A couple nights ago, I watched The Social Dilemma, which presents a clear view of social media’s primary purpose, the tactics used, and the undesirable consequences. I really enjoyed the way it combined interviews with technologists and professors with dramatization of a family grappling with social media’s influence. What really impressed me, though, was when friends strongly recommended watching it – friends who I wouldn’t have identified as being concerned by this information. It goes to show the power of a strong presentation and Netflix’s influence.

The documentary emphasizes that social media is a commercial endeavor, and its purpose is to capture our attention and change our behaviors. The primary purpose is not connecting the world, but trading on humans as a commodity. With abandon, social media companies have combined design, psychology, and artifical intelligence to make money hand over fist. Their actions have negatively impacted millions of individuals, as well as the broader fabric of society.

Personally, I have attempted to manage my social media usage. I have not maintained a personal Facebook account for years; at a previous job, I kept one exclusively for maintaining the company’s Facebook Page, and gladly deleted it upon leaving. I have temporarily disabled my Instagram account on occasion, with the latest stint coming in at about 3 weeks to date. I don’t really miss it and have recognized occasional urges to re-install and sign in as moments of boredom that do not need to be filled. To combat Twitter’s addictive nature, I use the third-party client Tweetbot and limit the accounts I follow. I use Snapchat to message a few people – one in particular will never answer a text, but will always answer a snap. And Apollo, a third-party client for Reddit, makes the forum’s experience much more enjoyable and customizable, including making it easy to filter and mute topics and users. My usage habits significantly limit the number of ads I see, but I still notice my thinking being affected.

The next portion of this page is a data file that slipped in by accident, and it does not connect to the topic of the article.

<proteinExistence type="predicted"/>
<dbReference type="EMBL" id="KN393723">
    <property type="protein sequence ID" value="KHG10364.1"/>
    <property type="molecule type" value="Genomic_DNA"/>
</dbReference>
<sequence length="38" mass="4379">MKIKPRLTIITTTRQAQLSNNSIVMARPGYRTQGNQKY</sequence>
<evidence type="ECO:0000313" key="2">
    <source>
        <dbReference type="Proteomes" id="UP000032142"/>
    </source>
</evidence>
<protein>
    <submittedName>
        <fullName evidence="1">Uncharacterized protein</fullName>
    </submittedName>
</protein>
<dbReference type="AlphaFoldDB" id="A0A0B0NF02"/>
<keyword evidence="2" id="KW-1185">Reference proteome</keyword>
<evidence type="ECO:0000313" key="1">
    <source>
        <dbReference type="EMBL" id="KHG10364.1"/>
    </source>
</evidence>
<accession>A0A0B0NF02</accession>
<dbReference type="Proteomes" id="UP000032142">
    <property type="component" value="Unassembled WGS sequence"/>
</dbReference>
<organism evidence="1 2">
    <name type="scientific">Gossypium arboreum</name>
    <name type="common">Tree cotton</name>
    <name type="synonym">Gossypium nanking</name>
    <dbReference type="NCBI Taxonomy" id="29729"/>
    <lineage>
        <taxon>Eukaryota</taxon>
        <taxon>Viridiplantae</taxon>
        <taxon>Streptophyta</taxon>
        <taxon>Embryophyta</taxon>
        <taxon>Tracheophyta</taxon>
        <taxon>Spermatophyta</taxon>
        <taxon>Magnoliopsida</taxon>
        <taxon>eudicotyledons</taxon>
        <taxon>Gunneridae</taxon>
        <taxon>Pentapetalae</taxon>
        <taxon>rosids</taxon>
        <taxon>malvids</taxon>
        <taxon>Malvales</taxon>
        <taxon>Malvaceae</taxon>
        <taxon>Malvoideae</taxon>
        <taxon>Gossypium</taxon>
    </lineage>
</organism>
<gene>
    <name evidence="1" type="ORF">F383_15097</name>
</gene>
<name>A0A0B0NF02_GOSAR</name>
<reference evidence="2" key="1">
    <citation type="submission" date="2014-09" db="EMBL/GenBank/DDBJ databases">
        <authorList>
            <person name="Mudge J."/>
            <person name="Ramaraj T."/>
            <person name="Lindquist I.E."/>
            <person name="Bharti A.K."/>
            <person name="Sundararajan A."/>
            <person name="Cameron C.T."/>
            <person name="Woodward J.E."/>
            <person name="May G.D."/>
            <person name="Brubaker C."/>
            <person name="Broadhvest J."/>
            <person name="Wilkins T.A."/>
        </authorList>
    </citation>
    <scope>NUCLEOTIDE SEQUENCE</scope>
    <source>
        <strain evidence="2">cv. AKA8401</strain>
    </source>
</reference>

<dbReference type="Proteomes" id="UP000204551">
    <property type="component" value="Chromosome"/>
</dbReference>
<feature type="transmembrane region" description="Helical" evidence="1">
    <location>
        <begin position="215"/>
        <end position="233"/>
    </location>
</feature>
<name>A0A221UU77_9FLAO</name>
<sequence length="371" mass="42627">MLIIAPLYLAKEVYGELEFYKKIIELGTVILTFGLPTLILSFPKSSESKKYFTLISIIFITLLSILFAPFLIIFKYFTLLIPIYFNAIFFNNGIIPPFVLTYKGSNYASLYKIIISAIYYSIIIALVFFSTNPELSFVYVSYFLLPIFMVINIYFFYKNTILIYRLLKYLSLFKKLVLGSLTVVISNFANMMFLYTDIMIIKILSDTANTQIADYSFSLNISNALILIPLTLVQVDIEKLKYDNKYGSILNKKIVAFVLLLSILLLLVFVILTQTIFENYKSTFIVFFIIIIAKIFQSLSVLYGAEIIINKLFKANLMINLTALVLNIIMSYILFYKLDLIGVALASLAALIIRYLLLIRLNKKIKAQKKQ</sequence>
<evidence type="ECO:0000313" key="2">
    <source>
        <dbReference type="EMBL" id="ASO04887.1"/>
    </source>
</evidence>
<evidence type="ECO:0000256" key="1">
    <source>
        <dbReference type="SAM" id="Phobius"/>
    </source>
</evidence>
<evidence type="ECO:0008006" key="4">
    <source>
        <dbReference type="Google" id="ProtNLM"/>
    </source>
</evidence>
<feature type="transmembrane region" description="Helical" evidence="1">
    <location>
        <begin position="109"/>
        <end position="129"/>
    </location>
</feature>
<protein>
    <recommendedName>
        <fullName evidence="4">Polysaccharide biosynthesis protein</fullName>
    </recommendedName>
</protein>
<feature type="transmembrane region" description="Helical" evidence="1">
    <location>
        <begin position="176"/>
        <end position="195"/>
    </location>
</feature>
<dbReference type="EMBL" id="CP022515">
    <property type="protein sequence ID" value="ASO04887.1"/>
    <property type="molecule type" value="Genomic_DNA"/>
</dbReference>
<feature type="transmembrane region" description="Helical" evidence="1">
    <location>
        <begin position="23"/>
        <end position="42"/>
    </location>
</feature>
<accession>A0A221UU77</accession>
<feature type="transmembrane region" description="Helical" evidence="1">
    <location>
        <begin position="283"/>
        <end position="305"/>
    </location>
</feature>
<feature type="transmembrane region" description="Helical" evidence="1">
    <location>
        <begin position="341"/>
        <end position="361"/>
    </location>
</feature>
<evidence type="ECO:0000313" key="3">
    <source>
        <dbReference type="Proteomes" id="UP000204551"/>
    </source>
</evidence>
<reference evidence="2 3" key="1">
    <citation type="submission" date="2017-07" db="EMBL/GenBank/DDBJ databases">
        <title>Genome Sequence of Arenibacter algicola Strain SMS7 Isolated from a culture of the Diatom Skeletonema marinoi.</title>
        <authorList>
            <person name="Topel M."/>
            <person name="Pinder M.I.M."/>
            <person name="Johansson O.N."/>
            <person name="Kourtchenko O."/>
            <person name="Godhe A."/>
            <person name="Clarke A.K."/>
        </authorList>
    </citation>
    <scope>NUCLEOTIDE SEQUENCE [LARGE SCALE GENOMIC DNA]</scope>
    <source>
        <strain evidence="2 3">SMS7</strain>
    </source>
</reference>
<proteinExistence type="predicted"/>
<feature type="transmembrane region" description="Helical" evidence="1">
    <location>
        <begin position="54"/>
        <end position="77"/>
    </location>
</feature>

So in addition to disabling accounts, uninstalling apps, and choosing third-party apps over official ones, I have also heavily restricted notifications on my phone. Messaging apps are allowed to tell me when someone has messaged me directly. Email notifications are off, though I occasionally temporarily add an address to the VIP list. Fantastical and Things can ping me (but I rarely set up reminders). Almost every other notification is turned off; most apps are denied notification permissions in the first place.

Rather than rely on social media feeds to keep in touch with friends, I have gone the old-fashioned way of keeping in touch on an individual basis. Yes it takes time and effort, but the connection is more genuine, and social media wasted lots of my time for advertisers’ sakes. I also find that as you make regular effort to keep in touch with people, some reciprocate – and that feels very rewarding.